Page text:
Before 2012, I pretty much played whatever I felt like. Sure, I’d try to stay clear from the really bad stuff like GTA & God of War but that’s about it. That changed in 2012 with two particular games.
One of those games was The Walking Dead adventure game series by Telltale. I had heard so much about it being this amazing story experience so when the first two episodes were offered for free to PS+ members, I thought I’d give it a try even though I didn’t watch the TV series. After about 30 minutes of intermittent bouts of heavy swearing, I deleted the game from the hard drive.
The other game was Resident Evil 6. Unlike the vast majority of the Internet, I actually liked what I played of the game. Yeah, it was rough around the corners but there were some awesome moments and the actual gunplay was quite fun once you settled into its peculiar rhythm. However, then there was the violence (and nudity and language but mostly the violence). And what bothered me most wasn’t that the violence bothered me but was on how little the violence bothered me. When Resident Evil 4 came out, it was a lot more violent than previous games in the series and it bothered me but I ignored those feelings because the game was so well done otherwise. Had I become so desensitized that Resident Evil 6 wasn’t bothering me even though the content was much more objectionable than the stuff that was in RE4? This worried me and so I made a vow to more closely monitor what I play in 2013.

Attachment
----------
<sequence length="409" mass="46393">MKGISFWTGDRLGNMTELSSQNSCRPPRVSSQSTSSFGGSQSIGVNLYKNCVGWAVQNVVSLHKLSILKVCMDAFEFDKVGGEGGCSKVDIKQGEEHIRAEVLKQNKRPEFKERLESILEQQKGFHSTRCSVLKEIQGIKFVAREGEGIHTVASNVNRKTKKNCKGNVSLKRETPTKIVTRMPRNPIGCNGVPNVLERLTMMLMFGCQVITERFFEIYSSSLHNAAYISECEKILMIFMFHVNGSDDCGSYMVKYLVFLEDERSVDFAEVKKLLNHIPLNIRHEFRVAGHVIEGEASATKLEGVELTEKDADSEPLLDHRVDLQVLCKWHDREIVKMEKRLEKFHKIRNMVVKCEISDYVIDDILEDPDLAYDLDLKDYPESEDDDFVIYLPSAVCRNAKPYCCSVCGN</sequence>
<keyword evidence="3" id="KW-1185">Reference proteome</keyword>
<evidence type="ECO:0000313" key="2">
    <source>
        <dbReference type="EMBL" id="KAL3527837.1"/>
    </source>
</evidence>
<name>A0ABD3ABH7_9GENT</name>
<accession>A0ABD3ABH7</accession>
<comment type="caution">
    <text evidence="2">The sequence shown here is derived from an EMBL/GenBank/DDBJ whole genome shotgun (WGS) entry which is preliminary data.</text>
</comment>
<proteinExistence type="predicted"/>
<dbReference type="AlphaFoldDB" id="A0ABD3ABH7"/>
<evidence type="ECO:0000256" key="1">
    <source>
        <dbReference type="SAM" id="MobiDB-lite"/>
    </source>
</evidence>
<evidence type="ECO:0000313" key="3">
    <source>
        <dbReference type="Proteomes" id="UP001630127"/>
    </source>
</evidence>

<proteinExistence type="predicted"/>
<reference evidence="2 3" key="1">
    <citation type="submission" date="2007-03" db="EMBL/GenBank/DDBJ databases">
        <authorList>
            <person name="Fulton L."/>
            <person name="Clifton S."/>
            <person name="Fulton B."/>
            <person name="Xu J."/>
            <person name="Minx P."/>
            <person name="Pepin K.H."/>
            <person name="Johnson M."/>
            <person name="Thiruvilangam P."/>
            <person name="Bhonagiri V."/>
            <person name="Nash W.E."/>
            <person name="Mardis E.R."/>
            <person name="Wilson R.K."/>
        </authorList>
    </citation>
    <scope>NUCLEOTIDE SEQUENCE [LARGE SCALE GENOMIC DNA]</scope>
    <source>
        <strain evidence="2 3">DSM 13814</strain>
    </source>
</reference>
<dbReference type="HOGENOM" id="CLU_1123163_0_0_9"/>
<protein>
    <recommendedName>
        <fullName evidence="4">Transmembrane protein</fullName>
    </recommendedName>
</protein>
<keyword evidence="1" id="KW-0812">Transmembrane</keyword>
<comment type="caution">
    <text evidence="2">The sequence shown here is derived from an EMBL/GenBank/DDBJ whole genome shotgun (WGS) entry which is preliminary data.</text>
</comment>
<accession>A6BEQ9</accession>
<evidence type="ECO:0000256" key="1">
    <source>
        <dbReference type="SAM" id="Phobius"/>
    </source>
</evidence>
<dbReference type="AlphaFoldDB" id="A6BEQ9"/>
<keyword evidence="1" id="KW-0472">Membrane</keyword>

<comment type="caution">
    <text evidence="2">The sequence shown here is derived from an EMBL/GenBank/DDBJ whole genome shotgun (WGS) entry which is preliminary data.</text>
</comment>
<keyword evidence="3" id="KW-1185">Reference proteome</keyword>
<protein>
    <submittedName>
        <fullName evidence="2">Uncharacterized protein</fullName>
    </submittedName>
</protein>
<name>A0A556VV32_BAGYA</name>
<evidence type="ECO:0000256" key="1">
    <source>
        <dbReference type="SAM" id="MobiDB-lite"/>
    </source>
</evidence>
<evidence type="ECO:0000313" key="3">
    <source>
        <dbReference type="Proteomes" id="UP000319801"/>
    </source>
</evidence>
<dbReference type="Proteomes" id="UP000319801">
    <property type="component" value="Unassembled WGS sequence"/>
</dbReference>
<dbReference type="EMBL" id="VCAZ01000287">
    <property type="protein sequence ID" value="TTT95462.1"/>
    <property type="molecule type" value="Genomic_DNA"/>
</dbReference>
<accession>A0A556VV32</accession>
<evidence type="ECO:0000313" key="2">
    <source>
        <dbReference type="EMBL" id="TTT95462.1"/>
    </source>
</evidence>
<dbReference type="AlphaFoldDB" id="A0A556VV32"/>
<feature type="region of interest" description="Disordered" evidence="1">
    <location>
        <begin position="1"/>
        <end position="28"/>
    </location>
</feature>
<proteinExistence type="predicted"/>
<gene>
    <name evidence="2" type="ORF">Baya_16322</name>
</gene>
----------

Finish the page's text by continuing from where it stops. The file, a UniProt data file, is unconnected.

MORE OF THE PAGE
I greatly enjoyed Devil May Cry 3 when it came out way back when but I won’t be trying out the new DMC game. A quick comparison of the ESRB descriptors is instructive – DMC3 lists “Blood, Suggestive Themes, Violence” whereas the new DMC list “Blood and Gore, Drug Reference, Intense Violence, Nudity, Sexual Content, Strong Language.” DMC3 was so over-the-top that it verged on a cartoonish parody. The new DMC appears to be playing everything straight but with much more violence, swearing, and sexual content. I’ve heard the game itself is well designed but I’ll be skipping it.
The Last of Us & Tomb Raider are two other big examples of games I’ll probably be skipping in 2013. I’ve enjoyed the various installments of Uncharted (The Last of Us’s spiritual predecessor) & Tomb Raider to various degrees but from the sound of things, The Last of Us and the new Tomb Raider game are going to be drastically more violent than previous games. Shame since other than the violence, Tomb Raider in particular sounds fantastic.
I don’t think that violent video games transform people into homicidal maniacs or anything like that. However, I do think what we play has an influence on us, however subtle. Playing an extremely violent game may not turn us into killers but it might make us a little less likely to be empathetic or a little more likely to be testy or pessimistic. And when multiplied by dozens of games over thousands of hours, even a subtle effect can turn into a major consequence. Games should uplift and inspire. At the very least, they should do no harm. I’m afraid that extremely violent games or games filled with other questionable material may not be “doing no harm” even in those cases where the violence or objectionable content is used to denounce the same.